module switch <old_module> <new_module>

For example

$ module list
No Modulefiles Currently Loaded.
$ module load nvhpc/22.7
$ module list
Currently Loaded Modulefiles:
 1) nvhpc/22.7
$ module switch nvhpc/22.7 nvhpc/23.9
$ module list
Currently Loaded Modulefiles:
 1) nvhpc/23.9

To unload all the loaded modules, run:

module purge


GNU Guix is a package management tool and distribution of the GNU system. Guix makes it easy for unprivileged users to install, upgrade, or remove software packages, to roll back to a previous package set, to build packages from source, and generally assists with the creation and maintenance of software environments.

Guix on GLiCID

To use Guix on the GLiCID cluster, run 'guix pull' command at least once after logging into the Glicid. This updates the package definitions and the Guix source code to the latest version available in the distribution currently available on your local machine. It downloads the latest Guix source code and package descriptions, and deploys it.

guix pull

Note: To use Guix on Nautilus, you must load the Guix module using

module load guix

To search a new package

guix search <package_name>

To install a package

guix install <package_name>

To remove a package

guix remove <package_name>

To check the list of installed packages

guix package -l

For more information, please visit [Guix Official Docs](https://guix.gnu.org/manual/en/guix.html)

File Transfer

For transferring files to or from the cluster, we recommend using 'scp' command. To transfer a file from your system to the cluster run:

​scp file_name login-name:/path/to/destination

For example, to transfer a file from local to the /scratch on Nautilus, run:

​scp file_name nautilus:/scratch/users/username/path_to_folder

Also, to transfer a file from the cluster to local, run:

​scp nautilus:/scratch/users/username/path_to_file /local_path_to_folder

Slurm Workload Manager

GLiCID can be accessed through a specialized set of login nodes. The workload manager regulates access to the system’s compute nodes. On GLiCID, the Slurm (Simple Linux Utility for Resource Management) Workload Manager is utilized. Slurm, a contemporary and adaptable batch system, is a freely available open-source resource manager commonly deployed globally on clusters of diverse scales. It is a best-in-class, highly-scalable scheduler for HPC clusters. It allocates resources, provides a framework for executing tasks, and arbitrates contention for resources by managing queues of pending work. To tell Slurm what resources you need, you will have to create a Slurm job script. A Slurm job script is a small text file containing information about what resources a job requires, including time, number of nodes, and memory. The Slurm script also contains the commands needed to begin executing the desired computation.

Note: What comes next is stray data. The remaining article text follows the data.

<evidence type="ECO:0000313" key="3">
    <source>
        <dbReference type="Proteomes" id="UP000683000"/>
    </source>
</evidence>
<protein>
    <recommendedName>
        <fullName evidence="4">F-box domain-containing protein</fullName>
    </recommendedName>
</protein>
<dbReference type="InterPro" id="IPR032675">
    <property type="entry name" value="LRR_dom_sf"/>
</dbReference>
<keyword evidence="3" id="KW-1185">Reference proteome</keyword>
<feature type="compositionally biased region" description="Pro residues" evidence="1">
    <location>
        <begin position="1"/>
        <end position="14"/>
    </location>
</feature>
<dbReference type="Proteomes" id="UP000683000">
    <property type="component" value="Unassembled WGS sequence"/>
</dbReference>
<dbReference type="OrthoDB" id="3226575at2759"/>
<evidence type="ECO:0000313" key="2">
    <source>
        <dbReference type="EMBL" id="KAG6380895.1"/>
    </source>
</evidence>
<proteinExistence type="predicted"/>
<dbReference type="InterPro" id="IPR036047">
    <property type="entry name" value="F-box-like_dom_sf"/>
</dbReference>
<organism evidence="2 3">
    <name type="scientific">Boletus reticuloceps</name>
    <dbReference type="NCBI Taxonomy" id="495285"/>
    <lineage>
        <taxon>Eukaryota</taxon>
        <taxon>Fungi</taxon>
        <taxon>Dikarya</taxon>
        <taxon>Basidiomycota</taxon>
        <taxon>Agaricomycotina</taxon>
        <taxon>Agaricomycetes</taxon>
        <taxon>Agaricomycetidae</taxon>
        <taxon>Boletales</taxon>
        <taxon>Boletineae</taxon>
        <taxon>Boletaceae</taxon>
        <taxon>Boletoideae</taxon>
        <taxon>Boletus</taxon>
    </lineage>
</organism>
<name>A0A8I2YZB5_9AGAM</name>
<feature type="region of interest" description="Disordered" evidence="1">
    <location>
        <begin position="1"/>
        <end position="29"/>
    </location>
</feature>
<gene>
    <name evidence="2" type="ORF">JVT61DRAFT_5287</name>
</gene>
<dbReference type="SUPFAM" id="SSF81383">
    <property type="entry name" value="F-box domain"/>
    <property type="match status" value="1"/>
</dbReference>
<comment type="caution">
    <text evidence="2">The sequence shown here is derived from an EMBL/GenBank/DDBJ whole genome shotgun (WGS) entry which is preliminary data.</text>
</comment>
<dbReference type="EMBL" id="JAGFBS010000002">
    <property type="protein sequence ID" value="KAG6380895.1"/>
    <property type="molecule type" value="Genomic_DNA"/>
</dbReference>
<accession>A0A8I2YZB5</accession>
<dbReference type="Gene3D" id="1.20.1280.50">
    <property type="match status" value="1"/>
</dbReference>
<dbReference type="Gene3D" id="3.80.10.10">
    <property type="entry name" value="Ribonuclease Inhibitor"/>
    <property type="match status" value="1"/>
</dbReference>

The Slurm script generally follows this format:

# Declaring Slurm Configuration Options

# Loading Software/Libraries

# Running Code

Sample Slurm Script

For example, let’s create a sample Slurm job script and submit the job to the cluster. First, create an empty file using vim editor(or your favourite editor) and insert the following script and save it using .slurm or .sh extension (for example, myjob.slurm or myjob.sh):


#SBATCH --job-name=myjob        # Name for your job
#SBATCH --comment="Run My Job"  # Comment for your job

#SBATCH --output=%x_%j.out      # Output file
#SBATCH --error=%x_%j.err       # Error file

#SBATCH --time=0-00:05:00       # Time limit
#SBATCH --nodes=1               # How many nodes to run on
#SBATCH --ntasks=2              # How many tasks per node
#SBATCH --cpus-per-task=2       # Number of CPUs per task
#SBATCH --mem-per-cpu=10g       # Memory per CPU
#SBATCH --qos=short             # priority/quality of service

# Command to run
hostname                        # Run the command hostname

In this example, we run the bash command hostname.

To submit this job, run:

sbatch myjob.slurm

This will submit your job to the Slurm for execution and a message with Job_ID will be displayed.

You can check the status of your jobs using

squeue -u $USER

To obtain complete information about a job (allocated resources and execution status), run:

scontrol show job $Job_ID

To cancel a job, run:

scancel $Job_ID

For more information, please check the official documentation of Slurm.

Always launch your simulations in your scratch folder, not in your home !